No, it's a very powerful way of working with a computer. As Emiliano
I. I. Ooisen wrote:
>>However, I recognize that I am not like most musicians. Since no
However, the "command-line is better" argument is not one that gets made
so often anymore when it comes to Linux sound and music applications.
With the exceptions of the ALSA utilities, ecasound, and SoX, I'm not
sure what CLI soundapps are in common use. Every notable Linux soundapp
is a full-bore GUI-laden application these days. GUI front-ends are
available even for ecasound and SoX.
I believe the primary reasons more musicians don't use Linux have to do
with at least these conditions:
1. The perpetuation of outmoded perceptions re: usability and interfaces.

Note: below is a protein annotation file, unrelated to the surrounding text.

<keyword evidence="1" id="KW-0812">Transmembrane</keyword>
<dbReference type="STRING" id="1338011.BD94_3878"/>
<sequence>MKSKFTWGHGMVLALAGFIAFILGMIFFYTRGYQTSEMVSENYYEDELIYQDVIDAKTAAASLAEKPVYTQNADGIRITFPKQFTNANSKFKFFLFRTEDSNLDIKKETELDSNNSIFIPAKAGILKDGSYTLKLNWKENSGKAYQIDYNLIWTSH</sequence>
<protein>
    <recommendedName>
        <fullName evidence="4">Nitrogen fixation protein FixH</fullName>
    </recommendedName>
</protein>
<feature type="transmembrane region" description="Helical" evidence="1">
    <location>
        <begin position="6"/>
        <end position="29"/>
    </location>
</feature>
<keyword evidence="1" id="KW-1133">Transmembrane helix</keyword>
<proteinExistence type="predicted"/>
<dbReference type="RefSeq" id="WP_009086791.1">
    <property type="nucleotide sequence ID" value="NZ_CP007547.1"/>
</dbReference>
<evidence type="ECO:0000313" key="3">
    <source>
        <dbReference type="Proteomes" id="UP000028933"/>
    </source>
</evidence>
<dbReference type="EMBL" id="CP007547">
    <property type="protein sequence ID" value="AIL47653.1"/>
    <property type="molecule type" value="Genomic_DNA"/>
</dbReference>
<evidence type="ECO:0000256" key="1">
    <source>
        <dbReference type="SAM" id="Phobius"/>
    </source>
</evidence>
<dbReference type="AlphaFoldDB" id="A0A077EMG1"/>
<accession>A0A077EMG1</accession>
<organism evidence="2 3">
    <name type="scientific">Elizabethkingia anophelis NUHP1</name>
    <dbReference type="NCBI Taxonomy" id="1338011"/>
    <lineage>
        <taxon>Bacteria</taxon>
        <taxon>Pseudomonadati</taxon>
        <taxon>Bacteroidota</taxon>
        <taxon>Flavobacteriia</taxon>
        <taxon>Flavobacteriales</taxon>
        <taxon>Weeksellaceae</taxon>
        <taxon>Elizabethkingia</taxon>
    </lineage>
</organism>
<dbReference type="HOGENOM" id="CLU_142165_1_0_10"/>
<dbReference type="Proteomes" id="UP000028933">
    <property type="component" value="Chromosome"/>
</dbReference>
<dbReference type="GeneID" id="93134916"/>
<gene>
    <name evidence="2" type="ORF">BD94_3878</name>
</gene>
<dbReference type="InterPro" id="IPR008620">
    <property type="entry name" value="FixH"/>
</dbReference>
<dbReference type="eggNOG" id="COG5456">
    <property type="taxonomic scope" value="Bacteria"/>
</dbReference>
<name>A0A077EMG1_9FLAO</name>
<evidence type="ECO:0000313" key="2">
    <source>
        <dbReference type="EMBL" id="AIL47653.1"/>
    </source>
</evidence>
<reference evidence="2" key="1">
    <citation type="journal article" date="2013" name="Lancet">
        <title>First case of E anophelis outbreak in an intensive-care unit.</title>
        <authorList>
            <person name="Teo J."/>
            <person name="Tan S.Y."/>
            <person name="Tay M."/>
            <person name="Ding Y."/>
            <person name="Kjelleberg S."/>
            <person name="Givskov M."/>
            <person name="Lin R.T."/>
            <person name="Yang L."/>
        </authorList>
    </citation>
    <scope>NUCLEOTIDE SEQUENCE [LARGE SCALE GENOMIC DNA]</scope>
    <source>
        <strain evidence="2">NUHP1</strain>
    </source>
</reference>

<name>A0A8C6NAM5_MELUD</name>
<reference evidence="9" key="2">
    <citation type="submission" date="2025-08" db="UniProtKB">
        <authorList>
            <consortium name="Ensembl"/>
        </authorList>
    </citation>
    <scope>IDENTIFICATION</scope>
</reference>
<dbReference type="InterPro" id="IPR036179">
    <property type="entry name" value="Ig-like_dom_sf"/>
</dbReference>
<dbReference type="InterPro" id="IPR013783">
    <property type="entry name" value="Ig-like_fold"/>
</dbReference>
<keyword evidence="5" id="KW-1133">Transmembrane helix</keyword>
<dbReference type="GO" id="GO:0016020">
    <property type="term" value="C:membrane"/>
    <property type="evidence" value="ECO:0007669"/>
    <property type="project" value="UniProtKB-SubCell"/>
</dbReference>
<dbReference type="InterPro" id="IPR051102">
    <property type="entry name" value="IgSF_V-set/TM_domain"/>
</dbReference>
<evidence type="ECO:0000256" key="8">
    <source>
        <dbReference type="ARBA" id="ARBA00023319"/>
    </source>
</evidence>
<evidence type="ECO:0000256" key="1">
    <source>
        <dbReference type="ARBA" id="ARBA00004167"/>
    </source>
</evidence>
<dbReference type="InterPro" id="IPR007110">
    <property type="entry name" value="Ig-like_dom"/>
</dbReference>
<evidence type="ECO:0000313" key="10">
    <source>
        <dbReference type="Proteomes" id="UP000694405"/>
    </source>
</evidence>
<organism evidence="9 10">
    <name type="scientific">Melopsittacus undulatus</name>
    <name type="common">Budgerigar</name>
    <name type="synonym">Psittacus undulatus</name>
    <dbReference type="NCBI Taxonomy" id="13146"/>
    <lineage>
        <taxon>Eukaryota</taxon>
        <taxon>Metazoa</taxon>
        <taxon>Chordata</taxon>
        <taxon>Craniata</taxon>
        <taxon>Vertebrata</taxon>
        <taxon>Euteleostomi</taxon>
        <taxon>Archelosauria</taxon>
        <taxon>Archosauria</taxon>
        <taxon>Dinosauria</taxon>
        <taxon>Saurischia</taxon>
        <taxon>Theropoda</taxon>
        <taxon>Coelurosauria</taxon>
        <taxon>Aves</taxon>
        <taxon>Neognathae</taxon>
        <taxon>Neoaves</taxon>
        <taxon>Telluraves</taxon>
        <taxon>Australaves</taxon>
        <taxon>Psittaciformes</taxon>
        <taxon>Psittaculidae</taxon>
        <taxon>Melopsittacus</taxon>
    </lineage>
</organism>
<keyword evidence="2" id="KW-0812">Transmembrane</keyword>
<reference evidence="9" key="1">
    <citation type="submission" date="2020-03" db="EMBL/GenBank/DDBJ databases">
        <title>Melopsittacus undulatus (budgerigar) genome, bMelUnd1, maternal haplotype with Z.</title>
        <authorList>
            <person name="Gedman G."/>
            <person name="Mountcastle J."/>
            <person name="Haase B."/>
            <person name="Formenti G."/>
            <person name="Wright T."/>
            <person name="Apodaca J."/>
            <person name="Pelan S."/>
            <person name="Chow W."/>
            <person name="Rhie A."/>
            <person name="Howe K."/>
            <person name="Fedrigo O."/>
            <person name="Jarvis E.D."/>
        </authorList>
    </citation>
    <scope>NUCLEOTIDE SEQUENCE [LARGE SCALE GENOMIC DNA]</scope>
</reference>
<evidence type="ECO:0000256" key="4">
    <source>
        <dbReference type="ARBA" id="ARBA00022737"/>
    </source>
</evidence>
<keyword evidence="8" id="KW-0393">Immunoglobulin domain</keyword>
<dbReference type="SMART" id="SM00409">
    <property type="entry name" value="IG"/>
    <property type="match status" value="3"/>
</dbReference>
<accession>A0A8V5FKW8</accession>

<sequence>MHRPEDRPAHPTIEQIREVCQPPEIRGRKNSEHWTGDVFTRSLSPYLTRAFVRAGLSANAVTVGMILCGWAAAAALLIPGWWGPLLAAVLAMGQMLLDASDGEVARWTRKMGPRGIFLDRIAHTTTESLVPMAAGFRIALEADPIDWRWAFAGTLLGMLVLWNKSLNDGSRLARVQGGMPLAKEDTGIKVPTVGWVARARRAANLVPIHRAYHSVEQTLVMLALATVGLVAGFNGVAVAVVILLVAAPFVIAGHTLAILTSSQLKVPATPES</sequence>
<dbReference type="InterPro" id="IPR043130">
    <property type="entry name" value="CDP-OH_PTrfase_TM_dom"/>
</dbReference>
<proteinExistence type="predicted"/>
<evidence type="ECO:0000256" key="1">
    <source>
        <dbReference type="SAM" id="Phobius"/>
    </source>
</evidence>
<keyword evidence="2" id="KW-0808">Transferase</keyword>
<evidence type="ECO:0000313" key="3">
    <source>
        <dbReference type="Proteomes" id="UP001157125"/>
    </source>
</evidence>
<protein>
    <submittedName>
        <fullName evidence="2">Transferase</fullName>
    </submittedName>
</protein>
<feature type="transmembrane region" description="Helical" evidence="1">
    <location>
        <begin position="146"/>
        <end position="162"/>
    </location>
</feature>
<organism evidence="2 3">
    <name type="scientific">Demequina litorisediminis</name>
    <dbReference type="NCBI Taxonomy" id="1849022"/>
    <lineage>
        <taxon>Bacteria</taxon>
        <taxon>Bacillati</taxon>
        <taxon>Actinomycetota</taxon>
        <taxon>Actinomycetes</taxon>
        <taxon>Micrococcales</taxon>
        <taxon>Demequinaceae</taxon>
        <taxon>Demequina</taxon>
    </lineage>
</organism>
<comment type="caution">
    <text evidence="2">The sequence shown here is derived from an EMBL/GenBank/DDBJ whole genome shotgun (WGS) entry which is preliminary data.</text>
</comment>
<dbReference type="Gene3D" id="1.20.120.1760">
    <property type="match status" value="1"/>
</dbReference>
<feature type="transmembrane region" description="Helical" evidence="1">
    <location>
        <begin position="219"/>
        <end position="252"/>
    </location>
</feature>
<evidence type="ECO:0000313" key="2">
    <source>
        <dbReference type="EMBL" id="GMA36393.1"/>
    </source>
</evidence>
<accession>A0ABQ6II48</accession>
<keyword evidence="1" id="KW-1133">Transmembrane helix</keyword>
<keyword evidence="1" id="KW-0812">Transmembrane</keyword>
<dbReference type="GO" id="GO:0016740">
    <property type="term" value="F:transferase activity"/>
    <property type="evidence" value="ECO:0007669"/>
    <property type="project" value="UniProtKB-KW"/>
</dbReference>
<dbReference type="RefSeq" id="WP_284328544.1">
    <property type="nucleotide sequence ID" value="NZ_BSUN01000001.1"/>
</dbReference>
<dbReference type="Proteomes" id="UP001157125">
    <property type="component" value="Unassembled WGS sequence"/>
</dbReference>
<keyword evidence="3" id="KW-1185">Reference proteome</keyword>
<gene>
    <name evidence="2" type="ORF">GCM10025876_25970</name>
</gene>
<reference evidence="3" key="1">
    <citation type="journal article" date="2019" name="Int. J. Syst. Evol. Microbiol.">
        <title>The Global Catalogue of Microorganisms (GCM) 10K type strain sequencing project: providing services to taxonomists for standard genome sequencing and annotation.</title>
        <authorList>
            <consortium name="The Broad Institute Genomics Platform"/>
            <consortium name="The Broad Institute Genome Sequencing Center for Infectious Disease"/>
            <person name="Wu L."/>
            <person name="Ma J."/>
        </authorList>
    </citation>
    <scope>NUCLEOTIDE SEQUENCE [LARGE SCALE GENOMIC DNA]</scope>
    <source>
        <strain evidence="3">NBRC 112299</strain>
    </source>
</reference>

2. The lack of wide hardware manufacturer support.
3. The reticence of the major music journals to cover the growing
Linux audio scene.
4. The lack of serious attention given Linux audio from within the
larger Linux community itself.
5. No-one has released a hit created with Linux audio tools.
Point 4 is particularly irritating. See the email traffic on the LAD
list regarding the WINE team's misperception of JACK and subsequent
no-starter attitude towards integrating better JACK support. I believe
that developers of browsers and other commonly used software have a
tendency to ignore audio issues wrt their programs. Overall, there's too
little cooperation and shared understanding between the audio community
and other development domains (video, browser sound support, emulation
The second point is certainly a show-stopper for folks arriving from
Win/Mac systems who discover their hardware is not now supported and
likely never will be supported under Linux. They won't care that the
situation is due to the manufacturers, they'll just turn away from
having to make an apparently needless investment. Alas, I've seen very
little indication that the situation is going to change soon.
>what we need, though, is much higher level full-featured and specialized